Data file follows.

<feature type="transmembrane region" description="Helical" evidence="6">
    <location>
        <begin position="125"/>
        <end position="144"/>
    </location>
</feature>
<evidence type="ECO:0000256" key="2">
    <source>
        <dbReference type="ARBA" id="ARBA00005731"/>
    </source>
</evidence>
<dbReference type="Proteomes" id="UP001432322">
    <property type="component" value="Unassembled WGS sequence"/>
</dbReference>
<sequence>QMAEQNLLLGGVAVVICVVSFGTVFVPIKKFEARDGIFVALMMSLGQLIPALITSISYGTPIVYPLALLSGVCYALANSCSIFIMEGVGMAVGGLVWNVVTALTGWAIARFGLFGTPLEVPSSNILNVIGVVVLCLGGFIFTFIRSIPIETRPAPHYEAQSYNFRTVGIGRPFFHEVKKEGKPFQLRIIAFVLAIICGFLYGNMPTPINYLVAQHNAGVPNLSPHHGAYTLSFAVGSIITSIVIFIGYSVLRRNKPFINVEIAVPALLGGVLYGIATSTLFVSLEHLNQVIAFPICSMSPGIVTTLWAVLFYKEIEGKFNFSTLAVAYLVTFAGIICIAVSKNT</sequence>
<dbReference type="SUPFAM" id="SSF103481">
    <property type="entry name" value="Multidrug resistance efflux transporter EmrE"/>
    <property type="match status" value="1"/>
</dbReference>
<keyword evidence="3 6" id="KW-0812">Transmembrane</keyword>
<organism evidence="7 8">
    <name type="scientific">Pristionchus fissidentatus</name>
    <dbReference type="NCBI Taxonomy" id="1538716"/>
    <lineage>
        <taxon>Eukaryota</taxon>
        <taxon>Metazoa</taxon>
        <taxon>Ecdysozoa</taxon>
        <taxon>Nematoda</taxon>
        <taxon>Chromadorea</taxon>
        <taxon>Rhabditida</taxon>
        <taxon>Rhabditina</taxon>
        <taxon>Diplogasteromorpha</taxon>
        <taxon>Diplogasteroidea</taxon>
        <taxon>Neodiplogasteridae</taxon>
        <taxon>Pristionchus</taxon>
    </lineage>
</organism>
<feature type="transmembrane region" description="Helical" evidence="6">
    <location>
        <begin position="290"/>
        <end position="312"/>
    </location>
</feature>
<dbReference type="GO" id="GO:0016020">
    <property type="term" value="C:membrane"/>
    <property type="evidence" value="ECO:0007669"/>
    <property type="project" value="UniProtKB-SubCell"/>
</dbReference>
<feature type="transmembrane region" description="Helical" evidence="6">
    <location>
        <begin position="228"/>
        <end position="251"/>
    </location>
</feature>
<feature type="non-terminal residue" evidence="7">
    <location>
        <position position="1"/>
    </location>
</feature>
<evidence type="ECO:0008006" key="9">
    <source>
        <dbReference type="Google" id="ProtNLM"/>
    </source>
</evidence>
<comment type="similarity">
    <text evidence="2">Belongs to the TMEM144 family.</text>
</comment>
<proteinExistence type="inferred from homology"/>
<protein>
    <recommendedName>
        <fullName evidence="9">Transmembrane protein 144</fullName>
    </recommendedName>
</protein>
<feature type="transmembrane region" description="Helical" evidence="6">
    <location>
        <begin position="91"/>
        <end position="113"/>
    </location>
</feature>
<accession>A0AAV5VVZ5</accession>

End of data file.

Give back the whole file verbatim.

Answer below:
<feature type="transmembrane region" description="Helical" evidence="6">
    <location>
        <begin position="125"/>
        <end position="144"/>
    </location>
</feature>
<evidence type="ECO:0000256" key="2">
    <source>
        <dbReference type="ARBA" id="ARBA00005731"/>
    </source>
</evidence>
<dbReference type="Proteomes" id="UP001432322">
    <property type="component" value="Unassembled WGS sequence"/>
</dbReference>
<sequence>QMAEQNLLLGGVAVVICVVSFGTVFVPIKKFEARDGIFVALMMSLGQLIPALITSISYGTPIVYPLALLSGVCYALANSCSIFIMEGVGMAVGGLVWNVVTALTGWAIARFGLFGTPLEVPSSNILNVIGVVVLCLGGFIFTFIRSIPIETRPAPHYEAQSYNFRTVGIGRPFFHEVKKEGKPFQLRIIAFVLAIICGFLYGNMPTPINYLVAQHNAGVPNLSPHHGAYTLSFAVGSIITSIVIFIGYSVLRRNKPFINVEIAVPALLGGVLYGIATSTLFVSLEHLNQVIAFPICSMSPGIVTTLWAVLFYKEIEGKFNFSTLAVAYLVTFAGIICIAVSKNT</sequence>
<dbReference type="SUPFAM" id="SSF103481">
    <property type="entry name" value="Multidrug resistance efflux transporter EmrE"/>
    <property type="match status" value="1"/>
</dbReference>
<keyword evidence="3 6" id="KW-0812">Transmembrane</keyword>
<organism evidence="7 8">
    <name type="scientific">Pristionchus fissidentatus</name>
    <dbReference type="NCBI Taxonomy" id="1538716"/>
    <lineage>
        <taxon>Eukaryota</taxon>
        <taxon>Metazoa</taxon>
        <taxon>Ecdysozoa</taxon>
        <taxon>Nematoda</taxon>
        <taxon>Chromadorea</taxon>
        <taxon>Rhabditida</taxon>
        <taxon>Rhabditina</taxon>
        <taxon>Diplogasteromorpha</taxon>
        <taxon>Diplogasteroidea</taxon>
        <taxon>Neodiplogasteridae</taxon>
        <taxon>Pristionchus</taxon>
    </lineage>
</organism>
<feature type="transmembrane region" description="Helical" evidence="6">
    <location>
        <begin position="290"/>
        <end position="312"/>
    </location>
</feature>
<dbReference type="GO" id="GO:0016020">
    <property type="term" value="C:membrane"/>
    <property type="evidence" value="ECO:0007669"/>
    <property type="project" value="UniProtKB-SubCell"/>
</dbReference>
<feature type="transmembrane region" description="Helical" evidence="6">
    <location>
        <begin position="228"/>
        <end position="251"/>
    </location>
</feature>
<feature type="non-terminal residue" evidence="7">
    <location>
        <position position="1"/>
    </location>
</feature>
<evidence type="ECO:0008006" key="9">
    <source>
        <dbReference type="Google" id="ProtNLM"/>
    </source>
</evidence>
<comment type="similarity">
    <text evidence="2">Belongs to the TMEM144 family.</text>
</comment>
<proteinExistence type="inferred from homology"/>
<protein>
    <recommendedName>
        <fullName evidence="9">Transmembrane protein 144</fullName>
    </recommendedName>
</protein>
<feature type="transmembrane region" description="Helical" evidence="6">
    <location>
        <begin position="91"/>
        <end position="113"/>
    </location>
</feature>
<accession>A0AAV5VVZ5</accession>